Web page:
Both doses key to combat severe symptoms 

  • All vaccines have reduced efficacy against Delta variant  
  • Immune response studies on Pfizer vaccines yet to commence 
  • Single dose of any vaccine likely to be less effective  
  • Single dose of AstraZeneca or Pfizer gives low protection  

By Yumiko Perera 

Since the onset of the Covid-19 vaccination programme in the country, the Allergy, Immunology, and Cell Biology Unit of the Department of Immunology Molecular and Molecular Medicine at the Sri Jayewardenepura University has been carrying out several studies to understand the immune response generated by the vaccines that have been administered to the people in the country.  

Speaking with The Sunday Morning on the progress of the ongoing vaccination studies, Department of Immunology and Molecular Medicine Microbiology Prof. Neelika Malavige stated that the studies primarily focussed on determining how individual immune responses respond to different vaccines, as well as understanding how immune responses to vaccines compare to natural infection, how long such immune responses would last, etc.  

“The studies we conduct also focus on how different vaccines compare to each other, with regard to the immune responses they generate,” Prof. Malavige further noted. 

Speaking on how the vaccines are reacting to the different variants of the virus that are prevalent in the country, Prof. Malavige noted that all vaccines that are currently being administered seem to have reduced efficacy against the Delta variant of the virus and that there isn’t sufficient data available with regard to the Lambda variant in order to draw any conclusions. 

All vaccines being studied

Furthermore, adding that nearly all the vaccines that are being administered across the country at present are being covered in the studies, Prof. Malavige noted that the studies on the immune responses to the Pfizer vaccine, however, are yet to commence.  

“Sri Lanka is a unique country because we have administered so many different types of Covid-19 vaccines across the country, thereby allowing us to be able to compare the immune responses to an array of vaccines, and that too in different age groups and individuals with underlying health problems, as well as pregnancy, etc.,” Prof. Malavige noted.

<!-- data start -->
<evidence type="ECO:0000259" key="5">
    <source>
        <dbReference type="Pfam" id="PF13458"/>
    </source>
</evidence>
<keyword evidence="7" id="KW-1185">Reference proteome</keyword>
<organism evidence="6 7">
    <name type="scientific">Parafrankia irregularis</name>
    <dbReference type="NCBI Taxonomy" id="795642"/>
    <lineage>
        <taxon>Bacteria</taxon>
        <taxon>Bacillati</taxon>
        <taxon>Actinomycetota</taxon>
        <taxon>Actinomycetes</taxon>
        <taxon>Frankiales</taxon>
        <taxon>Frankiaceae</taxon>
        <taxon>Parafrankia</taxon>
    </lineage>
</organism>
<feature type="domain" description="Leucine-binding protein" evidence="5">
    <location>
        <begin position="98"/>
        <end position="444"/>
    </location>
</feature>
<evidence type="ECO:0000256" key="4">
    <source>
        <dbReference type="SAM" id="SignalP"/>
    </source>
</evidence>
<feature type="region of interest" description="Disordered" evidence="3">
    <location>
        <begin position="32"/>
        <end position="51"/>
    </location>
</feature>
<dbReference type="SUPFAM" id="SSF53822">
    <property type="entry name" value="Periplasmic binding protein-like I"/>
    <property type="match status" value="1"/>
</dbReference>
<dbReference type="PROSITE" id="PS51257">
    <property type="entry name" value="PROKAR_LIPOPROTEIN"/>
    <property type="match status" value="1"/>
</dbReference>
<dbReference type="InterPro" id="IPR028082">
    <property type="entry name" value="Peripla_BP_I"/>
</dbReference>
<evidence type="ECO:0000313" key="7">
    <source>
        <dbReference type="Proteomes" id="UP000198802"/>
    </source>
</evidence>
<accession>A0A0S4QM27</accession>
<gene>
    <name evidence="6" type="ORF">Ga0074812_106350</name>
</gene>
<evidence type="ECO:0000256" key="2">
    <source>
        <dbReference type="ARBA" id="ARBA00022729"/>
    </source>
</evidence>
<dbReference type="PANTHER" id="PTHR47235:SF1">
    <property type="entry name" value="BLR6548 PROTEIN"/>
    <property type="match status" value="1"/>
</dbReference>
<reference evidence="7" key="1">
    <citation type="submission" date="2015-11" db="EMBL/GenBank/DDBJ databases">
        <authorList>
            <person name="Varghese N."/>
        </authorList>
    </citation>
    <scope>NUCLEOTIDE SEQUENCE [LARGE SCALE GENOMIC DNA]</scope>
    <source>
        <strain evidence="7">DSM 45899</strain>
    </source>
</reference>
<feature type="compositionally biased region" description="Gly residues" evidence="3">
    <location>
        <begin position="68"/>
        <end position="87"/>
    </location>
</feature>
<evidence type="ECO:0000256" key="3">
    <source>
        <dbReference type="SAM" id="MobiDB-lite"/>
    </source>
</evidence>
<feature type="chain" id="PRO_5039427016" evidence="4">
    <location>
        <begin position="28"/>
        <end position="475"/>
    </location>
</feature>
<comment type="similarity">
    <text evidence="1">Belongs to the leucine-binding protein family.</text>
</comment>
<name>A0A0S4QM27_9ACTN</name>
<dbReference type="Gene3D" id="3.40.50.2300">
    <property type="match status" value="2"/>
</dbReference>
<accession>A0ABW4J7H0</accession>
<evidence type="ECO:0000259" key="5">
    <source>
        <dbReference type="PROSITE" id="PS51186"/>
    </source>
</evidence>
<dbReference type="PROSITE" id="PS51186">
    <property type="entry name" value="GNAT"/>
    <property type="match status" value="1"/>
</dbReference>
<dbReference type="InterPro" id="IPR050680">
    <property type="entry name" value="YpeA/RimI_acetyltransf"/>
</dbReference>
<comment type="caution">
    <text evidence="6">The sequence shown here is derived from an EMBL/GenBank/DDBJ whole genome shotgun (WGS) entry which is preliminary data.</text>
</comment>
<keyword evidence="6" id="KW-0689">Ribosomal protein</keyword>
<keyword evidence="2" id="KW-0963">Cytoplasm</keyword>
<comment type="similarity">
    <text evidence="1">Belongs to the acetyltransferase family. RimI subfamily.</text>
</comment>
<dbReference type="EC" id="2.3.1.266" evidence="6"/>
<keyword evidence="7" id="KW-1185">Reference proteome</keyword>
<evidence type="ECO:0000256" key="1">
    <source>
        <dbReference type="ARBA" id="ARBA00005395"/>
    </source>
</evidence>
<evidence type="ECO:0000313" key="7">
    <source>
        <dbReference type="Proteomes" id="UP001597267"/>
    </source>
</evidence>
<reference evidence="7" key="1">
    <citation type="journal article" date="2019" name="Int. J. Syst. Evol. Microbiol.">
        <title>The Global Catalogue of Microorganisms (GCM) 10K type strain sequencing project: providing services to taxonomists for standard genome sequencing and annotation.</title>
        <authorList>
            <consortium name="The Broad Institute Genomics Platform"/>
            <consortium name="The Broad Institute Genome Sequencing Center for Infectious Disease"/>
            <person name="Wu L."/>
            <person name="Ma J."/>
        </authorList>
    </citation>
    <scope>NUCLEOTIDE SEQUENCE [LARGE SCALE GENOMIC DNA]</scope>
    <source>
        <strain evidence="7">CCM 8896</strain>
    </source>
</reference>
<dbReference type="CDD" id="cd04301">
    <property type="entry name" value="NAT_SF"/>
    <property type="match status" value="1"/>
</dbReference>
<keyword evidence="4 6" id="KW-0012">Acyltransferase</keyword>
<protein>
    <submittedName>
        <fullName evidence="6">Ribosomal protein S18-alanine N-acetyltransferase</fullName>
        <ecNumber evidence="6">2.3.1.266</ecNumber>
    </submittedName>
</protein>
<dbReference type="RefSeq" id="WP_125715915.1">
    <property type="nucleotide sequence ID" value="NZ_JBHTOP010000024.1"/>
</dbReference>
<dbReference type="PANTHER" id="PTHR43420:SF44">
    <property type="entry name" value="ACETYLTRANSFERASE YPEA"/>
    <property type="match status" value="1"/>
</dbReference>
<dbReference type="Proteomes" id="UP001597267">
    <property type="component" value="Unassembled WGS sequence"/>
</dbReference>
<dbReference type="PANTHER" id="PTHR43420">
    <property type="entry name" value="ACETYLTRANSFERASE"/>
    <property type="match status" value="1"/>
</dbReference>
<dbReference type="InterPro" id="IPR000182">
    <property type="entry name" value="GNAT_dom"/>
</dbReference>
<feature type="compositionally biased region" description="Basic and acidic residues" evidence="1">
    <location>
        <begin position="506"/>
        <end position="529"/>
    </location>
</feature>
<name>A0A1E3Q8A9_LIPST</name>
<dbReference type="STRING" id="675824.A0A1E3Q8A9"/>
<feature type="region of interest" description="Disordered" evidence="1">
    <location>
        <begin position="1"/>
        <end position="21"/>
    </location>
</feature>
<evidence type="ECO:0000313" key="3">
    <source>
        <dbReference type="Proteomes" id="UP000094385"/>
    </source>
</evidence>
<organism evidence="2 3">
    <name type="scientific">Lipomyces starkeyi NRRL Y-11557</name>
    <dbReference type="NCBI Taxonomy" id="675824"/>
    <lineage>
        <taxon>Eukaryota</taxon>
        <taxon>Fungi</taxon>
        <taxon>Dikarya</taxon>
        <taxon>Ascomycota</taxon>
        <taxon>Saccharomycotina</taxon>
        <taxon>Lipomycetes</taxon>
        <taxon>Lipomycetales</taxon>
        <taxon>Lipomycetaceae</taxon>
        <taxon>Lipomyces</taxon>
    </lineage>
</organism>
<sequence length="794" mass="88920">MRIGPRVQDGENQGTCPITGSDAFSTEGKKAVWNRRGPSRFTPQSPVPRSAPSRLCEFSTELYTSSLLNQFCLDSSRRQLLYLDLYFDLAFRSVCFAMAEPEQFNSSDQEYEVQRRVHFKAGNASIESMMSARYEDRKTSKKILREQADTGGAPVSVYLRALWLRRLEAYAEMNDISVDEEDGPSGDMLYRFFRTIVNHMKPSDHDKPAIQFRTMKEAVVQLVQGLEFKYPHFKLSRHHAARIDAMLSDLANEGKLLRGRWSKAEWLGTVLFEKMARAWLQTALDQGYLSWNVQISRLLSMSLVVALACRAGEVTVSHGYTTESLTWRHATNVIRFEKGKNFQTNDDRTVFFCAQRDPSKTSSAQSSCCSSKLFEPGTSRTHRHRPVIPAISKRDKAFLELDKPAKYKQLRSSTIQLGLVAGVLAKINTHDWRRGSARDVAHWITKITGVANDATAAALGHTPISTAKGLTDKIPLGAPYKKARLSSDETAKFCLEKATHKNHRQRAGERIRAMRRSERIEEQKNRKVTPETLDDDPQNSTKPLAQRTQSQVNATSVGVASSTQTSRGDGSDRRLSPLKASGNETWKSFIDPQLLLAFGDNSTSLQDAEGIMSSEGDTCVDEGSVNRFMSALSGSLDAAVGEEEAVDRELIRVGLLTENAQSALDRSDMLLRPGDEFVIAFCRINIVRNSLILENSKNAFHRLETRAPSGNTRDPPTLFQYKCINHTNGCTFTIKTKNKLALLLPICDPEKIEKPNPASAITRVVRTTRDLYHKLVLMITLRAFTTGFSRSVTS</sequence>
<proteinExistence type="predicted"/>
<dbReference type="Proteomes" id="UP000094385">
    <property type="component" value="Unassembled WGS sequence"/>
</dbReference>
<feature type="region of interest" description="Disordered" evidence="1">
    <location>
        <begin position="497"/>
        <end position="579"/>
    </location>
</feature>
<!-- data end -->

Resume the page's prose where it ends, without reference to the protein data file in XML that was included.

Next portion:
According to Prof. Malavige, the studies had initially started with the AstraZeneca Covishield vaccine when it had been administered to healthcare workers in the country. 

She further went on to note that the studies focused on looking at the development of different types of antibody responses, such as the antibody response to different variants, T cell responses, as well as immune memory.  

Antibodies present 16 weeks after first Covishield dose

The studies led by Prof. Malavige and her team, including Prof. Chandima Jeewandara, revealed that even after a single dose of the Covishield AstraZeneca vaccine, 93.4% of individuals had developed antibodies and 97.1% individuals developed neutralising antibodies, whereas 67.1% developed T cell responses.

As this study had been conducted earlier this year (February and March), the antibodies to the Delta variant were not measured, as the variant had not been an issue at the time, Prof. Malavige told The Sunday Morning.  

“We have compared the immune responses of Covishield to natural infection and also looked at antibody responses to Covishield at 16 weeks after a single dose, as there is a large population awaiting the second dose. However, even after 16 weeks, nearly 93.7% had antibodies, but neutralising antibodies had declined in the elderly,” Prof. Malavige noted.  

The study also found that approximately 26.1% of the participants had not generated neutralising antibodies 16 weeks post-vaccination and that antibodies to “Variants of Concern” were not detected, or were very low in all individuals 16 weeks after receiving the first dose of the Covishield vaccine.

However, the participants in the study had shown very good memory T and B cell responses, and therefore, the study further suggests that administering a second dose of the vaccine as soon as possible would boost the immune responses in individuals.

According to Sri Jayewardenepura University Allergy, Immunology, and Cell Biology Unit Director Dr. Chandima Jeewandara, when these individuals are inoculated with the second dose, there is a theoretical possibility that they would produce enough antibodies that would protect them against different variants of the virus, The Sunday Morning learnt.